Hayek (1899-1992) was educated at the Faculty of Law of the University of Vienna, where he obtained doctorates in law and in political science. He took part (as did Haberler and Morgenstern , among others) in Mises's private seminars. He was director of the Austrian Institute for Business Cycle Research (1927), and was appointed Privatdozent at the University of Vienna in 1929. Robbins invited him to London: his lectures at the London School of Economics, published as Prices and Production (1931), together with Monetary Theory and the Trade Cycle (1933) were taken as the theoretical backbone of anti-Keynesian policy advice in the early 1930s, and were the subject of a harsh controversy with Keynes and Sraffa . After the war he gave up economics to focus on psychology, political philosophy, philosophy of law and history of ideas. He became professor of social and moral sciences at the University of Chicago (1950-62), professor of economic policy at the University of Freiburg in Breisgau (1962-68) and, finally, at the University of Salzburg (1968-77).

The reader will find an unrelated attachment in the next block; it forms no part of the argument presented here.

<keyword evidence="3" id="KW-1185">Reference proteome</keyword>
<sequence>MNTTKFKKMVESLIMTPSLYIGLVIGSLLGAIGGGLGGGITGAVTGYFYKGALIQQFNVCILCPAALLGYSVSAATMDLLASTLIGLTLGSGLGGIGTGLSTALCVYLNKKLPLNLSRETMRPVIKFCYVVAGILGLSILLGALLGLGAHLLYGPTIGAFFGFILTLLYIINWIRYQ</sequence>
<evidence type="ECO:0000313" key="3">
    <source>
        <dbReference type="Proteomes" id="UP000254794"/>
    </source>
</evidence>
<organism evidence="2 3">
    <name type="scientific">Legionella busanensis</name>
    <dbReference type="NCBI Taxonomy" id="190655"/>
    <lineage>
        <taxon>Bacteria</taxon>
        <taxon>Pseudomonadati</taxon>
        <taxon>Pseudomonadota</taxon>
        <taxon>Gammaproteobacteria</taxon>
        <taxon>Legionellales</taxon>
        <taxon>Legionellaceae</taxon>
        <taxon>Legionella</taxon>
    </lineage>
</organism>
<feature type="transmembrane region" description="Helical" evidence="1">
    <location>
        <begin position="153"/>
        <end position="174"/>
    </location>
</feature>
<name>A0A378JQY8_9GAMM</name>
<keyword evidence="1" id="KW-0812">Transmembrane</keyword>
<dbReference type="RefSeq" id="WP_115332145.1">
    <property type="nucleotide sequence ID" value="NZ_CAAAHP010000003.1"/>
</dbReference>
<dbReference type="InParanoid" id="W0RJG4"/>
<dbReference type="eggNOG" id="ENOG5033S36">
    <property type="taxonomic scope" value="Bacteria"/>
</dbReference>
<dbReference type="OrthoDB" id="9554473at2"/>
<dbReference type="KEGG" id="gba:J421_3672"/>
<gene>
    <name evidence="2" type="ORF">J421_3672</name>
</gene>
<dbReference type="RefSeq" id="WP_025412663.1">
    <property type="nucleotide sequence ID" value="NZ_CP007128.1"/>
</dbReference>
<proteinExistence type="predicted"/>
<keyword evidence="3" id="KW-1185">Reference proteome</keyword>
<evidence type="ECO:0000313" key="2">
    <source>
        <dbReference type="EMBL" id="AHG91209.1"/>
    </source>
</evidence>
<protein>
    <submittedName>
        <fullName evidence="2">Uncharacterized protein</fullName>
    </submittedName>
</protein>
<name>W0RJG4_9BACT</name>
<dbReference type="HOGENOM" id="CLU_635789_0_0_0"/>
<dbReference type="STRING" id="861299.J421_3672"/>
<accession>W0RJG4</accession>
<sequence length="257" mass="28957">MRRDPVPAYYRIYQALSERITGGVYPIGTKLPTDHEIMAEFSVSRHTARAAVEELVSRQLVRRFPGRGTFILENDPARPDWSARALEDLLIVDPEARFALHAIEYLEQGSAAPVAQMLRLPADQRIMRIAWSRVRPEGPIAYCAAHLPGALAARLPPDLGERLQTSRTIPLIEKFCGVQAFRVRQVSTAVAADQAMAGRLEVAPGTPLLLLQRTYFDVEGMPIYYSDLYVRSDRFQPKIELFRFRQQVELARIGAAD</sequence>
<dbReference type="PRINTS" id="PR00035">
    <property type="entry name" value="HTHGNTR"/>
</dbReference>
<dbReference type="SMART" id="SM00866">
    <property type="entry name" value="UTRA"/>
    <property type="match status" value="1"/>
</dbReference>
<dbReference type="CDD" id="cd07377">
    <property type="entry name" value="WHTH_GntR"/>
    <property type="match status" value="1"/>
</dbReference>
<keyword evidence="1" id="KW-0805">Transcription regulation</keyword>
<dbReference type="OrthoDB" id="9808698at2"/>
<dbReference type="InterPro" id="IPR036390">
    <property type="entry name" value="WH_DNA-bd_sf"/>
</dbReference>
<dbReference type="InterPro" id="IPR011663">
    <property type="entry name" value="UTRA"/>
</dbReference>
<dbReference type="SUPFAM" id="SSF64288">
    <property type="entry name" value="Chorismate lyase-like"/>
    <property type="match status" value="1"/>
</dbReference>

Source: GESK ; New Palgrave ; wswe .
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